[00230] In box 2206, a request is received to create a table. For example, the data storage and processing service 2102 may receive from a remote computing device an API function call requesting to create a table. A table may be a structured data set that a user may query. The request may define a name for the table, and define the fields for the table. For example, the request may include a schema that defines a structure for a type of record, and the table may be generated to store data for records of the type.

[00231] In box 2208, the table is created. For example, metadata for the table may be added under a row in a database. A delegate object that references the table row may be placed in the object repository. For example, if the API call requests to generate a table named bucketName.TableName, a delegate object that is named TableName may be placed in the bucket bucketName. The TableName delegate object may include an access control list for the table and a table identifier (e.g., an identifier of the database row that stores metadata for the table).

[00232] In box 2210, a request to import data in the object into the table is received. For example, the data storage and processing service 2102 may receive from a remote computing device an API function call requesting that data in the object be loaded into the table or appended to the end of a table that already includes data. In some examples, the request is received from a continuous import service. The continuous import service may periodically monitor a bucket and when the bucket includes new objects (e.g., when external customers place new objects in the bucket) the continuous import service requests that data in the new objects be appended to the table. In some examples, an API function call that establishes the continuous import service was received earlier. The customer-facing view of the continuous import service may be a delegate object.

[00233] In box 2212, the data in the object is converted into columnar format. For example, the object may include a set of records, and the records may be converted into a set of columnar stripes, where each stripe (or set of blocks of a stripe) describes a single attribute field of the records. The columnar stripes may include the repetition and definition levels described throughout this document.

[00234] In box 2214, the columnar data is stored in a repository. In some examples, the repository for the columnar data is different than the repository for the objects. For example, the repositories may be different storage layers implemented at a server system implementing the data storage and processing service 2102. Metadata that references the columnar data may be stored in the table database. Thus, a query of the table may include referencing the metadata in the table database to identify columnar data that corresponds to particular attribute fields for the data in the table.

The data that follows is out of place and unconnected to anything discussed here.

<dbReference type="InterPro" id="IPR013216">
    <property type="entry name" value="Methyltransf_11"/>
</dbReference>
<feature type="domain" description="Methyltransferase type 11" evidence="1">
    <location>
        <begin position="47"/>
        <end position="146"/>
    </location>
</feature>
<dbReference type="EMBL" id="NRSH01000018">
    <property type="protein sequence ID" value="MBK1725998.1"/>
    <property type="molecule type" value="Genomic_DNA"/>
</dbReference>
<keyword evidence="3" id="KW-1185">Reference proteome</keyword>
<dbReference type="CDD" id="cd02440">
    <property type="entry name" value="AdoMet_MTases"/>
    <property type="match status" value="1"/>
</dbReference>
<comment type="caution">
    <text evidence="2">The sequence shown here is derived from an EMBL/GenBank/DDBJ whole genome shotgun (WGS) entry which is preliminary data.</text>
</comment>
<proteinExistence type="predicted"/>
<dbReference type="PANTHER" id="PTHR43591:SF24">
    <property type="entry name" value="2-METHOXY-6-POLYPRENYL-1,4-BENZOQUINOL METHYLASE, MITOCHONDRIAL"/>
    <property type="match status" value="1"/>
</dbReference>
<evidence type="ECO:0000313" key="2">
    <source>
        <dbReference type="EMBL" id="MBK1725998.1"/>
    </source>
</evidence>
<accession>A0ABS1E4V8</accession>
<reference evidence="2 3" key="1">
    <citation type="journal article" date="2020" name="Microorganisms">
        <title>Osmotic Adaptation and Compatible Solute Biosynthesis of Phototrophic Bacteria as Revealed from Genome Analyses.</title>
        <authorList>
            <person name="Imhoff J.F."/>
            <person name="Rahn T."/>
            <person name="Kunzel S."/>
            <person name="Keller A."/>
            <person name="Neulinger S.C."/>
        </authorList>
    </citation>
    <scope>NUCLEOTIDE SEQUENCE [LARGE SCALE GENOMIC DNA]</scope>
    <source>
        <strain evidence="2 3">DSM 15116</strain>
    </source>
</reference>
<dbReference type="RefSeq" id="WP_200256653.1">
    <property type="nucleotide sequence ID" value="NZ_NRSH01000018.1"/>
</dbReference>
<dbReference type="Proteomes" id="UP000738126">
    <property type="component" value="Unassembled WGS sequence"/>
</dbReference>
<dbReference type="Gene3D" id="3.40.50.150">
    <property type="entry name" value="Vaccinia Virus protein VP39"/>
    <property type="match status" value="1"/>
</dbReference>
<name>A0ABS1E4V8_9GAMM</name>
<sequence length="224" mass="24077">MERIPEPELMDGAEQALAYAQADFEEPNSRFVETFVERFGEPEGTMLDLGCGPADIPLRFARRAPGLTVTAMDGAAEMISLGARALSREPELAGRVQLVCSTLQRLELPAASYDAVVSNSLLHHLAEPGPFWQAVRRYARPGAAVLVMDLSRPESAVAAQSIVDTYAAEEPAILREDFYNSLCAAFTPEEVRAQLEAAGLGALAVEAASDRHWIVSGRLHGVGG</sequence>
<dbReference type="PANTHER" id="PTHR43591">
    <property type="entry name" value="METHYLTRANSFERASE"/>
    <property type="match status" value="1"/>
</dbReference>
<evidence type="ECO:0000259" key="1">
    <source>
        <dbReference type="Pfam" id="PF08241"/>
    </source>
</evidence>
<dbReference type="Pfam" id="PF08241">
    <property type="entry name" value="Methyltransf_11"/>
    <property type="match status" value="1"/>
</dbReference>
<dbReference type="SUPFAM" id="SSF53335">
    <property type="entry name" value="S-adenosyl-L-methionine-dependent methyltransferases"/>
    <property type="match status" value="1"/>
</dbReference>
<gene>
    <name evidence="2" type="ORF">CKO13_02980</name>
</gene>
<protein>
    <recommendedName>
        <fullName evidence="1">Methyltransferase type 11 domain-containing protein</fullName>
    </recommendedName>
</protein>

[00235] In some examples, the request identifies several objects for which data is to be loaded into the table. The data content of the objects may be aggregated, data format transformations may be performed, the data may be sharded into appropriately sized chunks of columnar data, and the chucks of columnar data may be placed in the repository for columnar data.

[00236] In box 2216, a request is received to perform a query on the table. For example, the data storage and processing service 2102 may receive an API function call from a remote computing device requesting that a SQL-like query be run on the table. In some examples, the query operates on the table and one or more other tables. For example, the query may collect data having particular characteristics from each of two tables and place the aggregated data in a third table.

[00237] In box 2218, a determination is made whether the remote computing device requesting the query is authenticated to access the one or more tables specified in the query. For example, the delegate object for each table may have an access control list that identifies user accounts that may run queries on the table corresponding to the delegate object, delete the table, and add data to the table. If a remote computing device associated with a user account attempts to run a query on several tables, the data storage and processing service 2102 determines if the user account is authorized to query each of the tables.

[00238] In box 2220, a query is performed on columnar data. For example, queries are performed on the columnar data underlying the tables specified in the query request. A query manager 2128 may generate, based on the query received from the remote computing device, component queries that are performed on particular columns of data for the tables specified by the query. For example, the query may request data within a particular range for a single attribute in a table. The query manager 2128 may generate a component query on a collection of blocks of a columnar stripe that is associated with the single attribute, and may run other component queries on columnar stripes for other of the attributes in the query.

[00239] In box 2222, data is output based on the query. For example, the query may identify a table that the results of the query are to be placed in.